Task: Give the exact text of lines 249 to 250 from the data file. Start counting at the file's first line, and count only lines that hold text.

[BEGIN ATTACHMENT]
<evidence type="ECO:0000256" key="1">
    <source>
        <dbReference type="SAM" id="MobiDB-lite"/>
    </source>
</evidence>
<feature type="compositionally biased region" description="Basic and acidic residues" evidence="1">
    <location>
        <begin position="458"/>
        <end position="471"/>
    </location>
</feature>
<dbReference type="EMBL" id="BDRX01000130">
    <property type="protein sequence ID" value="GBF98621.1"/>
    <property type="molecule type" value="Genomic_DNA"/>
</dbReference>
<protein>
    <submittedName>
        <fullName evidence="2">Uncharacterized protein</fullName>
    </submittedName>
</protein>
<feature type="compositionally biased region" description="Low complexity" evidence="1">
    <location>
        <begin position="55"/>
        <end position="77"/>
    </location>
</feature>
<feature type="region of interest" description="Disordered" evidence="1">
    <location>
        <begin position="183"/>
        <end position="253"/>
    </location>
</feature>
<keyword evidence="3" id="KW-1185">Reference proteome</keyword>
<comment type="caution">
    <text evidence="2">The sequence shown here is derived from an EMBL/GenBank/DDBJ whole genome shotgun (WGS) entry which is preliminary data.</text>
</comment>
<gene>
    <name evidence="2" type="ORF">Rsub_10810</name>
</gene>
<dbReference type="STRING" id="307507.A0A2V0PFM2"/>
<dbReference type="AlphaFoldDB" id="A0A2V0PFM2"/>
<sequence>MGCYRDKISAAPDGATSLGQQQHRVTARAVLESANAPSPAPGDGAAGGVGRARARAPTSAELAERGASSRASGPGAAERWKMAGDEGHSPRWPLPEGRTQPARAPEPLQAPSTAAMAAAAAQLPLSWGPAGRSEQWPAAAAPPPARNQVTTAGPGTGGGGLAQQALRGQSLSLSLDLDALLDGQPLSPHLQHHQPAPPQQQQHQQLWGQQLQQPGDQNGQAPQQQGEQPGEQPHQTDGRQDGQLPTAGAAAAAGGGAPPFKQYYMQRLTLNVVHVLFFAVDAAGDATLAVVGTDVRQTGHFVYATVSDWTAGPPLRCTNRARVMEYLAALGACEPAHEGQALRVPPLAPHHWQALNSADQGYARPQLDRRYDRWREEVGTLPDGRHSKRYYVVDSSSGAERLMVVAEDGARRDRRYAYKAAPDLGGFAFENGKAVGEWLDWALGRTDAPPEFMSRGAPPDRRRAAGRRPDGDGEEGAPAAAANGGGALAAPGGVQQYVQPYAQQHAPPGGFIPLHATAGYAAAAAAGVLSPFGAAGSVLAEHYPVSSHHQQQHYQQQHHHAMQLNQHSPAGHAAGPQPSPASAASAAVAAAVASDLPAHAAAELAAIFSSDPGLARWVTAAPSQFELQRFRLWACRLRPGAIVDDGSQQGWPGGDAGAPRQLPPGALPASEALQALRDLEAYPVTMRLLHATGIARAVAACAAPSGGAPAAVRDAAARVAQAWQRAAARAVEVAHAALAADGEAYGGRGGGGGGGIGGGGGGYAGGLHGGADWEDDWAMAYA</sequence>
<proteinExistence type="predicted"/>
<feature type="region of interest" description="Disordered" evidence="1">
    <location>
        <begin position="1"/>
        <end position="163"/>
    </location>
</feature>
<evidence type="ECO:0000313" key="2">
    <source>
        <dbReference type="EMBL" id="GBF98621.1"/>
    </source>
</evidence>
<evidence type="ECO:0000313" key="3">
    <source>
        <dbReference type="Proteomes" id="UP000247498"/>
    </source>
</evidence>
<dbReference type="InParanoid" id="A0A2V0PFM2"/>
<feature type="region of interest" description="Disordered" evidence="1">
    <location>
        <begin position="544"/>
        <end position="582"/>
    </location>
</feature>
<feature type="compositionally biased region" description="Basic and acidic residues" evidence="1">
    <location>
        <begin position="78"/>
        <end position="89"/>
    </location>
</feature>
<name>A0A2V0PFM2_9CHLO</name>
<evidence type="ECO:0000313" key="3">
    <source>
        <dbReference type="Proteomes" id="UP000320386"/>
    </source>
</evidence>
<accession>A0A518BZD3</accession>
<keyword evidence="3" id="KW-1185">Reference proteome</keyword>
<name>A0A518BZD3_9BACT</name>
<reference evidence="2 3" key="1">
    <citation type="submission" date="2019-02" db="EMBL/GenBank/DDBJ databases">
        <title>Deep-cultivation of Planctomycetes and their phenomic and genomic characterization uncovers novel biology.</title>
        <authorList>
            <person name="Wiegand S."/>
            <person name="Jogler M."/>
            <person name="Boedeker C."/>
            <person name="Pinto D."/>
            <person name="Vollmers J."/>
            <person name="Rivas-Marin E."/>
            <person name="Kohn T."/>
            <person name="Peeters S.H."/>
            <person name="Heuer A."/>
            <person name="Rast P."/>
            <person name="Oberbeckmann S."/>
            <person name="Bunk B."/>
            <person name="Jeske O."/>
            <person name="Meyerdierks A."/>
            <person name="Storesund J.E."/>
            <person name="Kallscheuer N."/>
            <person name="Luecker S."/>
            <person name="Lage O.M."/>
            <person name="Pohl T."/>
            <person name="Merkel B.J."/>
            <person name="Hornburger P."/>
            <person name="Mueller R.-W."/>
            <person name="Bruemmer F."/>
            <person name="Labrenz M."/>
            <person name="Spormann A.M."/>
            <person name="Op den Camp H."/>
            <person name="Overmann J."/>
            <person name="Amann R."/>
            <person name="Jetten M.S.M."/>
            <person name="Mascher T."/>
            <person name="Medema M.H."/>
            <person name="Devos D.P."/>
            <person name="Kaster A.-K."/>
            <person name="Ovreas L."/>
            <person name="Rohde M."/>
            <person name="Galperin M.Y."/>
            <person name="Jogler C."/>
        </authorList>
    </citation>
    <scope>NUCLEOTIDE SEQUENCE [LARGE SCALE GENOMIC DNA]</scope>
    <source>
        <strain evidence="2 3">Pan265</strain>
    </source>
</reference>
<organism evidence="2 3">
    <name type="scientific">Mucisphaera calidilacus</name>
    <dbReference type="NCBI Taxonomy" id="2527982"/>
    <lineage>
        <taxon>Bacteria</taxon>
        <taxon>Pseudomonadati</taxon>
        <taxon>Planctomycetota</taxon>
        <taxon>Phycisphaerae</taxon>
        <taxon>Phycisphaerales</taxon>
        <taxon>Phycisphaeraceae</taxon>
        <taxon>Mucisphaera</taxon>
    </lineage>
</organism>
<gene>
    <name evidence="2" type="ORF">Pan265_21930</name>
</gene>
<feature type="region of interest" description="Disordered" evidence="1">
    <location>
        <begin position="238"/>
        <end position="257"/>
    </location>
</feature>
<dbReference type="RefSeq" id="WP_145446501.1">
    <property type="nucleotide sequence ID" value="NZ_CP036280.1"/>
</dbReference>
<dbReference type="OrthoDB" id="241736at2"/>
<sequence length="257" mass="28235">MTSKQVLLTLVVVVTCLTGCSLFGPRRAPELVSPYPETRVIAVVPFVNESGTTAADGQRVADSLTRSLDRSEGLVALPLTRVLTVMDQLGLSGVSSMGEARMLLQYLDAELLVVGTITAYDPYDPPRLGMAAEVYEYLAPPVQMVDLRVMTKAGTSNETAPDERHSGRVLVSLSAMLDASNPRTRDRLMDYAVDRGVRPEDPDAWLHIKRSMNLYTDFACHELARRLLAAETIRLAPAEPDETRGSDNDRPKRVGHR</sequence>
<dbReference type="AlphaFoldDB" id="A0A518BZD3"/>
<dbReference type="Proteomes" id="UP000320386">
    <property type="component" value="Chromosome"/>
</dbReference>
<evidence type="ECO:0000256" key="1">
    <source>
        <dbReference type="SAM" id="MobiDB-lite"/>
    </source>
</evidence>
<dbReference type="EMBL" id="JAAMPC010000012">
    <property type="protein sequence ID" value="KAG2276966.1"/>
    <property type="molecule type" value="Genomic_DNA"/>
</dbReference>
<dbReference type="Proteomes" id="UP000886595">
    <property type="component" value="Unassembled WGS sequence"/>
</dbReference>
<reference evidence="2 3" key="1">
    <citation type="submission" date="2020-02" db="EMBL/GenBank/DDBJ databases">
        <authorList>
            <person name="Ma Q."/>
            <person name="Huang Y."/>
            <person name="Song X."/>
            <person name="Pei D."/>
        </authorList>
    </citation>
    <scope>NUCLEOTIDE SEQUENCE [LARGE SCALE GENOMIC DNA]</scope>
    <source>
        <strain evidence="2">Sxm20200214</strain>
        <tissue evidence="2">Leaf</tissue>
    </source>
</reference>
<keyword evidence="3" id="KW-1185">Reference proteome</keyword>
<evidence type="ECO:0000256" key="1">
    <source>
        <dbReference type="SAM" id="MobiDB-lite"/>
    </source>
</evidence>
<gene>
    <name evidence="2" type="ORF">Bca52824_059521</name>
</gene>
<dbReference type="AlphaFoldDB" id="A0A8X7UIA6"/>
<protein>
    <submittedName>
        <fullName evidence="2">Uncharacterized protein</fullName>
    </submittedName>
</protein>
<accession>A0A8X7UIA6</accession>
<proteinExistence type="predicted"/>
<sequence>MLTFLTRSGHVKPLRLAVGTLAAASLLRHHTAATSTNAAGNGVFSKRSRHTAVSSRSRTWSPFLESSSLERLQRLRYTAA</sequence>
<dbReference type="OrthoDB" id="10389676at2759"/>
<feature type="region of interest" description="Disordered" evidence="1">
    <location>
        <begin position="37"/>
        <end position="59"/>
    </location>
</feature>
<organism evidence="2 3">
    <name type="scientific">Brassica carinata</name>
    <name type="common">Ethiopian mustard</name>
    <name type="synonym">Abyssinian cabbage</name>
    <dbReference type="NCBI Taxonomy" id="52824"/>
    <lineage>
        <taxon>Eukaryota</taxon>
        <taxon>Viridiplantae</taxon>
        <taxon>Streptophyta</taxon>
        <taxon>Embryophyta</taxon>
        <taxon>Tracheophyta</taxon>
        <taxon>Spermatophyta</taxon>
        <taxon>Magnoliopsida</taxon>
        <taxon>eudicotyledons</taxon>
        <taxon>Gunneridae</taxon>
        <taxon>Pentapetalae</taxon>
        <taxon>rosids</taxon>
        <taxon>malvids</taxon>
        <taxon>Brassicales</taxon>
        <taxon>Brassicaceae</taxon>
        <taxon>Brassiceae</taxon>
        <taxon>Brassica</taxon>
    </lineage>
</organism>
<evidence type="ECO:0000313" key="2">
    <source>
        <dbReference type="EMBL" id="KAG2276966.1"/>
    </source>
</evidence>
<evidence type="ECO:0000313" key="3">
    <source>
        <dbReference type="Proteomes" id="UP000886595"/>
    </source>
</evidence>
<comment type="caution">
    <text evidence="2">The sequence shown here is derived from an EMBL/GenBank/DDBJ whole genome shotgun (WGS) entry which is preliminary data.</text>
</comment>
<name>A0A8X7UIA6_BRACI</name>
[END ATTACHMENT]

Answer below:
</comment>
<name>A0A8X7UIA6_BRACI</name>